CHAUTAUQUA - Joyce Carol Oates is recognized by millions worldwide, with the exception of the two which matter most.
Her own two cats.
When asked if she considered herself a success, Ms. Oates, the author of numerous books - such as The Gravedigger's Daughter and them - poems, plays and short stories, said she didn't think she was.
However, some might think otherwise, which was evident by the large turnout of people to hear her speak at the Chautauqua Institution on Wednesday.
Roger Rosenblatt, another writer who interviewed Ms. Oates on the stage of the institution's Amphitheater, could recall when he invited the author to speak before a class he was teaching at a college. Before speaking in front of the students, Ms. Oates asked Rosenblatt how he planned on introducing her, and Rosenblatt responded by reading to her a long list of her achievements, which included many awards and other honors.
''She said don't read all of those things,'' Rosenblatt said, ''just say, 'Here's Joyce Carol Oates.'''
''I think in real life there's not much logic. When we write, we have a different type of perspective.''
Joyce Carol Oates
But, when the author moved to the front of the class after the introduction, she looked at Rosenblatt and was a little upset about the short introduction.
''Joyce gets up there and says, 'That's kind of a chintzy introduction,''' Rosenblatt joked.
When she is writing, Ms. Oates said she likes to take breaks from her work, which often includes going for a walk or run or meditating.
''I just wait around. I do a lot of meditation,'' she said, adding she can't work on rainy days because she feels restless. ''If you're walking, you can think. Think about what you're working on and it unfolds like a movie.''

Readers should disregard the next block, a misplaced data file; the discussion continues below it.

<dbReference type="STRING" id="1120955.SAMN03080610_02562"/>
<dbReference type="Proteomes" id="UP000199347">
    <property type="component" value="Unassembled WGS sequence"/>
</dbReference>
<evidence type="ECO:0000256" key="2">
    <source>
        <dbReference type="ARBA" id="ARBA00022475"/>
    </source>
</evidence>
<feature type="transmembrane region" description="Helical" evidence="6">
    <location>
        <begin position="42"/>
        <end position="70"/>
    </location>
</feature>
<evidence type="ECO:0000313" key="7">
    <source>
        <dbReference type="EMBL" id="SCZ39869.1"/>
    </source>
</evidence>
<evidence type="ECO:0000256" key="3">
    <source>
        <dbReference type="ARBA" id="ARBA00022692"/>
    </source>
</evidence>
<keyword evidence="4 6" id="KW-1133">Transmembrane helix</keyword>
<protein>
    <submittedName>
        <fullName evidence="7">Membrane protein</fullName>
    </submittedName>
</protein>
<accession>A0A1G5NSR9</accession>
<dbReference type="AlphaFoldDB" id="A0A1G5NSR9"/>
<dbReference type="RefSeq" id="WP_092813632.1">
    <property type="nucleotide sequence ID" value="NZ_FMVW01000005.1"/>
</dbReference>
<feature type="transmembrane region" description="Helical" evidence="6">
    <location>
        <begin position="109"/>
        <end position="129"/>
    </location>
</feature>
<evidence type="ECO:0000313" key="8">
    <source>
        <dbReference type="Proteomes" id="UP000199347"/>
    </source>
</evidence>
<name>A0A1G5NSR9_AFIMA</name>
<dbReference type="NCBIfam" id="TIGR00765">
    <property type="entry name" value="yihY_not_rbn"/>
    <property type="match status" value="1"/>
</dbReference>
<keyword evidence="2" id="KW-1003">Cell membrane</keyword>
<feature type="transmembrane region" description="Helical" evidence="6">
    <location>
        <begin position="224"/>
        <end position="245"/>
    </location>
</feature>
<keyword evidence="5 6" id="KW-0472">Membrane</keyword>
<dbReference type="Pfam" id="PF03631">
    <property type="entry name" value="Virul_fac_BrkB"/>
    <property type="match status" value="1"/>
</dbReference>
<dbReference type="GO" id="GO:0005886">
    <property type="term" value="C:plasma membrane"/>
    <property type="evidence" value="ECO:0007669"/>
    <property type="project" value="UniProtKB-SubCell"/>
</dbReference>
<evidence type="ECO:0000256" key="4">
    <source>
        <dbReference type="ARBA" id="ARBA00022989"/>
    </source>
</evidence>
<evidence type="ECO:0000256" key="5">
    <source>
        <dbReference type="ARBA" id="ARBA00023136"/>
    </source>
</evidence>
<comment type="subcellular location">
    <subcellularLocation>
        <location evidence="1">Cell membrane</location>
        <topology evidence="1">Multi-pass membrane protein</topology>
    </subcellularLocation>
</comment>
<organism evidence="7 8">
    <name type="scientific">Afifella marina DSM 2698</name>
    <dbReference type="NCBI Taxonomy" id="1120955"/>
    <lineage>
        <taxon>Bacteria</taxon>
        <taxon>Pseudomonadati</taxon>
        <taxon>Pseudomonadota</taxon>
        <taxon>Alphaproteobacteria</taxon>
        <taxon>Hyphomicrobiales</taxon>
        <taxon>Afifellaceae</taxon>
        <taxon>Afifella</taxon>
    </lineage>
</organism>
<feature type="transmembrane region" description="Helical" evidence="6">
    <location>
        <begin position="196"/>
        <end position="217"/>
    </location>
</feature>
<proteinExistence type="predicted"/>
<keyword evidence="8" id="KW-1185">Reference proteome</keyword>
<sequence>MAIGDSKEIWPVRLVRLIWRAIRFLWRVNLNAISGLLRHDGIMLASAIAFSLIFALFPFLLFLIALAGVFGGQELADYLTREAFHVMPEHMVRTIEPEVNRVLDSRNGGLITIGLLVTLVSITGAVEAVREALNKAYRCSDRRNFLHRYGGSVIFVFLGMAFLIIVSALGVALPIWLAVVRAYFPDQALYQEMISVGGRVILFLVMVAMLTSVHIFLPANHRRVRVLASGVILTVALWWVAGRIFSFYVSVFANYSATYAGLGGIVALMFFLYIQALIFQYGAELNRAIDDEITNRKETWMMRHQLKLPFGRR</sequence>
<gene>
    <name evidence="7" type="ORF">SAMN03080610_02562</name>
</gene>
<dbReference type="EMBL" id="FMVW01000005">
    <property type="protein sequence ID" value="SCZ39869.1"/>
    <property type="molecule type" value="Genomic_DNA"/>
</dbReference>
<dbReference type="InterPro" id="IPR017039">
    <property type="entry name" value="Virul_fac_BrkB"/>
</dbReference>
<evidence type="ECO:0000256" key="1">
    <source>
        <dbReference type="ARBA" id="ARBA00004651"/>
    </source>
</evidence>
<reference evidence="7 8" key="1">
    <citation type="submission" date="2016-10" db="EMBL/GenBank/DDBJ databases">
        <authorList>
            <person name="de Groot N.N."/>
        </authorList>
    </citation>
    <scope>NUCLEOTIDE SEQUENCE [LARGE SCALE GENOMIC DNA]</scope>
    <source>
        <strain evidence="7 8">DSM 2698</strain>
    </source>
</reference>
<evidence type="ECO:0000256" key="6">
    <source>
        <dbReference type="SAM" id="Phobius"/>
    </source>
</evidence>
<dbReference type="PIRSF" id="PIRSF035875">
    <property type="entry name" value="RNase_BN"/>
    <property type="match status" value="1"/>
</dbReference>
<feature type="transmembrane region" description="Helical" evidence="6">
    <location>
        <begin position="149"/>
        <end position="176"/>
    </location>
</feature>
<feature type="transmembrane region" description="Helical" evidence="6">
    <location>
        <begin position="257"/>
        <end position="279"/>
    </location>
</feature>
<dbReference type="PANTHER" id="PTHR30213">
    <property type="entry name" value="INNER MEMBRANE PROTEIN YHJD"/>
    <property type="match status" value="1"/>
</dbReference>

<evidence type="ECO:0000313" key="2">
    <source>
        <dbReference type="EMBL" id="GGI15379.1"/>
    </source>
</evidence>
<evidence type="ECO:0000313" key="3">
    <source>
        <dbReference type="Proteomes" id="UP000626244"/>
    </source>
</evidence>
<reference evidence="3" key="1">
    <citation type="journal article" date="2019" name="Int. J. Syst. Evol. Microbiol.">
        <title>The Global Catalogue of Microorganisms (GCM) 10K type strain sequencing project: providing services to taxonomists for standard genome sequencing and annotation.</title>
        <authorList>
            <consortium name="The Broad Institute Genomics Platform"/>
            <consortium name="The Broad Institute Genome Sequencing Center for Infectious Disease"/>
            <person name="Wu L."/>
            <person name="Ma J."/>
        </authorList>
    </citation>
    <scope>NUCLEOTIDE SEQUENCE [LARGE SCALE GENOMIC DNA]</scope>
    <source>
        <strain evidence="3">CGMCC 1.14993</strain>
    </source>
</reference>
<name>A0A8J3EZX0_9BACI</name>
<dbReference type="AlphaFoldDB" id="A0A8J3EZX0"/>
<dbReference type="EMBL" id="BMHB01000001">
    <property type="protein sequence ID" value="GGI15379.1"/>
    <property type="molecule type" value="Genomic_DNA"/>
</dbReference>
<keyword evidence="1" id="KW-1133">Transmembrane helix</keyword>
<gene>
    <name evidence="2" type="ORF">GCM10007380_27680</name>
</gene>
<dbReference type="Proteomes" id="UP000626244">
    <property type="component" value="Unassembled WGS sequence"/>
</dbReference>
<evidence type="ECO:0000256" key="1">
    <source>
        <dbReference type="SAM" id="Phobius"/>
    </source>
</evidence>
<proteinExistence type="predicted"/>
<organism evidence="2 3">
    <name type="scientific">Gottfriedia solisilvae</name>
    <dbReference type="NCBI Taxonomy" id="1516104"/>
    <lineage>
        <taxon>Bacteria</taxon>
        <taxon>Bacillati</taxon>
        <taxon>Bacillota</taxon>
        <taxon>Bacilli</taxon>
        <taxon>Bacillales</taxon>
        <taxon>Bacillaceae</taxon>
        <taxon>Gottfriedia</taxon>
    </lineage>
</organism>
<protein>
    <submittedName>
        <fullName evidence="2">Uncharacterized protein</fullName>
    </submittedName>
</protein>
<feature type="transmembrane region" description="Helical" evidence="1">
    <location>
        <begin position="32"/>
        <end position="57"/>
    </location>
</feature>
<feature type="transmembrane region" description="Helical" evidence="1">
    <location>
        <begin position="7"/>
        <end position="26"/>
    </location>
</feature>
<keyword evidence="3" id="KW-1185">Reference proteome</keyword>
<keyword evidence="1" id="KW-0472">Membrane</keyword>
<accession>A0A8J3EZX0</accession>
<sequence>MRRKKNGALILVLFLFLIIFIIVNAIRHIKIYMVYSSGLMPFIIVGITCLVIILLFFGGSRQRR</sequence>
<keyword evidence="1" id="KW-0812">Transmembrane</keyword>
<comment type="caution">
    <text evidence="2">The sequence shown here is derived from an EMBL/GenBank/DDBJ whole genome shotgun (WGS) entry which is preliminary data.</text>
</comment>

The author said she always knows the endings, titles and other important details to her stories because it is easier psychologically while writing. She also said it cuts back on the amount of ''groping'' a writer must do to make sure everything connects.
''To me, the first sentence, the last sentence and the title have a relationship which are triangular,'' Ms. Oates said.
Now a professor at Princeton University, Ms. Oates said she was influenced by Lewis Carroll's Alice in Wonderland and Through the Looking Glass.
''When I was 8 years old, that was just the perfect book for me,'' Ms. Oates said.
It also helped her to see how the real world can look differently to whomever is viewing it, and she believes readers could identify with Alice because she experiences hardships and overcomes them.
''We see things both as how they are, but also in a distorted way as in a dream,'' Ms. Oates said.
Writing is also one way to break down barriers, Ms. Oates said, adding it allows the logical to become the illogical.
''I think in real life there's not much logic. When we write, we have a different type of perspective,'' she said. ''There's a different way of telling a story. We don't know what the effect of our art will be.'